Newspaper seeks further information regarding police chief ouster
On Tuesday, the Craig Press filed an open records request for more information regarding the forced retirement of former Craig Chief of Police Walt Vanatta earlier this month. Vanatta served as chief for 19 years.
The Craig Press made multiple attempts to learn the reason for Vanatta’s departure through several rounds of interviews with Craig City Manager Mike Foreman, Mayor John Ponikvar and members of the Craig City Council, as well as through questions posed to council during the public comment period of the Aug. 8 city council meeting.
Ponikvar declined to answer the newspaper’s questions Aug. 8, stating that they were taking comments only and citing the matter as a “personnel issue.” Interviews with Foreman and council brought forth no further explanations of the “new direction and philosophy” Foreman said he wanted to see implemented at the Craig Police Department.
Under the Colorado Open Records Act, public bodies are required to provide, upon request, all “writings” made in the process of carrying out official duties.
On Tuesday, Craig Press requested copies of all emails and text messages exchanged between Foreman and council members — and also between individual council members — regarding Vanatta’s departure. The request applies to both personal and official accounts and covers the period between June 1 and Aug. 15.
In so doing, the newspaper hopes to better answer the following questions.
• What is the new direction and philosophy Foreman said he would like to see at the Craig Police Department?
• Was Vanatta’s dismissal related to budget cuts made this summer at the police department or how those cuts were carried out by Vanatta?
• What caused council to allegedly lose confidence in Vanatta as police chief?
• What agenda and which individuals drove the decision?
Though Foreman told Vanatta that council had lost faith in him, the decision appears to have been mostly made before consulting with council members. Council’s only opportunity for input on the decision was via one-on-one meetings with Foreman in which council members were reportedly informed of the decision and asked how they felt about it, according to several council members.
The matter wasn’t discussed in a full council session, neither open nor closed, though Foreman said that was standard procedure.
“What the charter states is I make those decisions with the approval of city council,” Foreman said in an interview Aug. 14. “When I made the offer to Walt (Vanatta), once Walt accepted it I don’t have to go to executive session or full council, I just have to notify them to make sure they’re on board.”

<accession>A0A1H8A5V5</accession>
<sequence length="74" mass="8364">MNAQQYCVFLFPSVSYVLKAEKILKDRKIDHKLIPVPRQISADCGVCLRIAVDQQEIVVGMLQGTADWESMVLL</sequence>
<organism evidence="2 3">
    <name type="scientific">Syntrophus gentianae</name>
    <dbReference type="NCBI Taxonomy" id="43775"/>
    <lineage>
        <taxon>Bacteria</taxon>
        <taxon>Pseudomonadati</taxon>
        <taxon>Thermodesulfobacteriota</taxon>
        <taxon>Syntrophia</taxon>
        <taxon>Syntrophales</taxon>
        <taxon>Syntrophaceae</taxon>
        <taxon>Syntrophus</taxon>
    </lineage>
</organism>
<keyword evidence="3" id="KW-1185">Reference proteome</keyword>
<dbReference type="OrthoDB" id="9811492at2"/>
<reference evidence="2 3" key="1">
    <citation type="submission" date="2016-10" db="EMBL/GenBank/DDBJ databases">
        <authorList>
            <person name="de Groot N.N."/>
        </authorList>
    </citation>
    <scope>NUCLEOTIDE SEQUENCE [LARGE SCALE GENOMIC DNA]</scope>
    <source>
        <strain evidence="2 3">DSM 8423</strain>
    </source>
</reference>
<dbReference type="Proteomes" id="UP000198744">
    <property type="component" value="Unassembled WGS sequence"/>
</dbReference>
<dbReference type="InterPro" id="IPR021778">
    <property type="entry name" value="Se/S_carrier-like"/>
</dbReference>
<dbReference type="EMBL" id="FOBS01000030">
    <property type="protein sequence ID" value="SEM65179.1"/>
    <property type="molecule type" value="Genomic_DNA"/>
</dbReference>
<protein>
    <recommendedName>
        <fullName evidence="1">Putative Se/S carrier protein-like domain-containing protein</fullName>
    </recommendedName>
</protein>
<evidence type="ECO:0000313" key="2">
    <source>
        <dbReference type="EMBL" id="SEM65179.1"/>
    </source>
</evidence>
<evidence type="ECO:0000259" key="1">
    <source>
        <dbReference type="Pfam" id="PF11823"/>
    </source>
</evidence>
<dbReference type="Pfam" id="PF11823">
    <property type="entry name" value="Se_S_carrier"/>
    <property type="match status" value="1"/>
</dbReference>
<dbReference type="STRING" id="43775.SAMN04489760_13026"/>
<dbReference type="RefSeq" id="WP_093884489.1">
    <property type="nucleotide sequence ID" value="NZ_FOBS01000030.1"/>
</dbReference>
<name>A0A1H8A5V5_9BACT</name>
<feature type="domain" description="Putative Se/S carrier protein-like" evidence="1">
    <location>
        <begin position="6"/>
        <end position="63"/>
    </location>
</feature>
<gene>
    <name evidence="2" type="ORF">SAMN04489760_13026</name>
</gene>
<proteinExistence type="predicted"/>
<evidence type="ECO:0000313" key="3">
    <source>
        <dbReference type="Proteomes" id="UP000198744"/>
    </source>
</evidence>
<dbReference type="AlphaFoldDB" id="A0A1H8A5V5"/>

As city manager, it is fully within Foreman’s purview to make such decisions. As for city council’s role in the matter, its charter states council “shall deal with the administrative functions of the City solely through the City Manager,” according to Article II, Section 9.
Though CORA does protect “personnel information,” it is narrowly defined as “home addresses, phone numbers, financial information, and other similar private information maintained because of employer-employee relationships,” according to statute.
“It also lists what a confidential personnel file does not include, such as performance ratings, job applications, employment agreements and records related to ‘any compensation,’ according to Colorado Freedom of Information Coalition Executive Director Jeff Roberts.
A CORA request is not a subpoena, nor does it allege wrongdoing. It is an avenue by which any citizen can ensure government is operating transparently, a value hailed by several council members at meetings earlier this month.
Per Colorado law, the city has until Friday to respond to the request. In a reply Thursday, City Attorney Sherman Romney said the cost of fulfilling the request would cost $360 for two hours of his time. However, according to statute, the city cannot charge more than $30 per hour after the first hour, which is free.
Contact Lauren Blair at 970-875-1795 or lblair@CraigDailyPress.com or follow her on Twitter @LaurenBNews.
When in doubt, stick to the animal kingdom, blockbuster movies and children’s literature. The winners of the 20th annual Whittle the Wood Rendezvous were named Saturday evening to conclude the yearly festival that sees tree stumps become works of art in a matter of four days.